Equity can be acquired or built up through earned equity, also referred to as equity gained through regular payments and decreasing your principal balance, or through invested equity, which the equity gained through market appreciation.
To determine your total home equity, subtract your payoff amount from the current value of your home. For example, if your home is worth $400,000 and the payoff quote comes in at $320,000 then you have $80,000 of equity in your property.
Understanding how much equity you have in your home will help you determine whether selling makes financial sense for you and will give you a good idea of how much money you might walk away with in a sale.
There’s more than one way to find out your home’s market value.
The market value of a property is challenging to nail down without actually listing a property for sale – especially when economic conditions are as volatile as they are today. Here are the most common ways of determining market value:
- An online resource. Websites like Zillow or Redfin give users an estimate of a property’s value. Never rely solely on these figures, but they can be a good rough guide for how much a property would sell for in today’s market.
- Get an appraisal. An appraisal is a formal opinion of home value conducted by a professional appraiser. Appraisals are typically used when applying for a loan and/or selling a home. Professional appraisers take into account the features, upgrades, condition, and location of your home to come up with their estimated market value. However, a professional appraisal will incur a fee.
- Work with an experienced real estate agent. A real estate agent that works in your local market might actually be the best resource for how much your property will sell for. They work with buyers and sellers every day and have the most up-to-date knowledge of what’s happening in the market.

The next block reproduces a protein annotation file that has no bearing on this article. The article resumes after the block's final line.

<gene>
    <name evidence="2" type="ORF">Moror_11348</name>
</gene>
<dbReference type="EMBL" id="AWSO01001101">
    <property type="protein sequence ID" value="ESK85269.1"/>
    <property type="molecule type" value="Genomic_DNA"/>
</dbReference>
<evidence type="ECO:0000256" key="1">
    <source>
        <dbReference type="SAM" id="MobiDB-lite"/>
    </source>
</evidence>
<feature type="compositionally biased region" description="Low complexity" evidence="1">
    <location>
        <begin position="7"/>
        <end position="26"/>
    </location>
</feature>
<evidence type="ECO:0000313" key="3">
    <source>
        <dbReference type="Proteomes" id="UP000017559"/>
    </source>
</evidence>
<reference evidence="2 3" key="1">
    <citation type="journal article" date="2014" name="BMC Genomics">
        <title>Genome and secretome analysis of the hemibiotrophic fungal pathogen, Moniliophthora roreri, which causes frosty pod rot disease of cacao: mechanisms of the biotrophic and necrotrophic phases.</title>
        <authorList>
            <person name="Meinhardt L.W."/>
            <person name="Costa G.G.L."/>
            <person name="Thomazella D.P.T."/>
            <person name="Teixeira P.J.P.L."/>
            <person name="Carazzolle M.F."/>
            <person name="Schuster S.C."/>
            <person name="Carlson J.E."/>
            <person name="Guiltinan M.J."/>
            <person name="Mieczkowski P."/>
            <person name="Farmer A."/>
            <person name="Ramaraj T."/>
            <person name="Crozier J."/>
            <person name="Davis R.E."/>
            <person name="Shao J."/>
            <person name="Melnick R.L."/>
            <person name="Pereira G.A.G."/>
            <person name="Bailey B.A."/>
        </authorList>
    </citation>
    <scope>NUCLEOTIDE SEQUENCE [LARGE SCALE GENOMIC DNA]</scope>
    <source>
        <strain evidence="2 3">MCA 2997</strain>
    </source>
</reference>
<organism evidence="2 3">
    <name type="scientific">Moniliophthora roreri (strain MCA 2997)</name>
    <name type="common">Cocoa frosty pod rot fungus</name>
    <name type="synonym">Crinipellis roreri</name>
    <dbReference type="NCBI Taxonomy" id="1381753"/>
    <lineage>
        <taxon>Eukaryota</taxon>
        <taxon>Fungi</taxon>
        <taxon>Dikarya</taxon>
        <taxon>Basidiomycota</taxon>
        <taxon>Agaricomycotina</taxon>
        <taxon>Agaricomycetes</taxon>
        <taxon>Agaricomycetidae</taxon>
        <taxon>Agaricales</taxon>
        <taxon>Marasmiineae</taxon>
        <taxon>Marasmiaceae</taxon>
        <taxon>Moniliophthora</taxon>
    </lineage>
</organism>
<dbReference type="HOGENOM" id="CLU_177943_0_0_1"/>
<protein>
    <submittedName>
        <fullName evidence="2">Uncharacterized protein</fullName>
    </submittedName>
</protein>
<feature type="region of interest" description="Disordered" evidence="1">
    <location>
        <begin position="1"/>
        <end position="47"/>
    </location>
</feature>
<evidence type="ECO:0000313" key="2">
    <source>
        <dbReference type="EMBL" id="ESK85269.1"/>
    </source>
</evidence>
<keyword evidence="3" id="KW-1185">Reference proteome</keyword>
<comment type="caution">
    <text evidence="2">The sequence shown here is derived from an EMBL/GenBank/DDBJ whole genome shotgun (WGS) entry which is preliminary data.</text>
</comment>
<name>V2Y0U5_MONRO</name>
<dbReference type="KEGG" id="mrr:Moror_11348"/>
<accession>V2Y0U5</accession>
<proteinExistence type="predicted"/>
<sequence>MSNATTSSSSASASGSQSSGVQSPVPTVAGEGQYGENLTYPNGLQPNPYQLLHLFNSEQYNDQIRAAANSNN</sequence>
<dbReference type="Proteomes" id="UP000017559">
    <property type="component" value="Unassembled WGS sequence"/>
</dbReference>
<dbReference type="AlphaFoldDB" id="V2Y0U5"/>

If you’re not connected with an agent, FastExpert can help you find and read reviews of agents in your area so you can find a professional you trust.
Once you know your fair listing price, you can combine your knowledge of equity and your existing mortgage balance to get a better sense of how much money you’ll make when it comes time to sell.
Don’t forget about closing costs.
Unfortunately, selling a property isn’t cheap. Closing costs can add up quickly. Closing costs can include fees for title insurance, home inspections, appraisals, an escrow fee, and various administrative costs.
Be sure to factor in how much you need to cover closing costs when you’re budgeting for the sale of your home and estimating net proceeds. Different states have different requirements, so make sure to investigate this beforehand to get a better idea of what you’ll be expected to pay.
Knowing your closing costs ahead of time can help you be prepared for the financial aspects of selling and will ensure that everything runs smoothly during the process.
Do you need to pay real estate taxes?
Real estate taxes are handled at closing. Property taxes are prorated, so each party will either pay or receive a prorated portion of the tax bill that corresponds with their ownership.
But did you know you could end up paying capital gains tax when you sell your home?
Capital gains tax in real estate.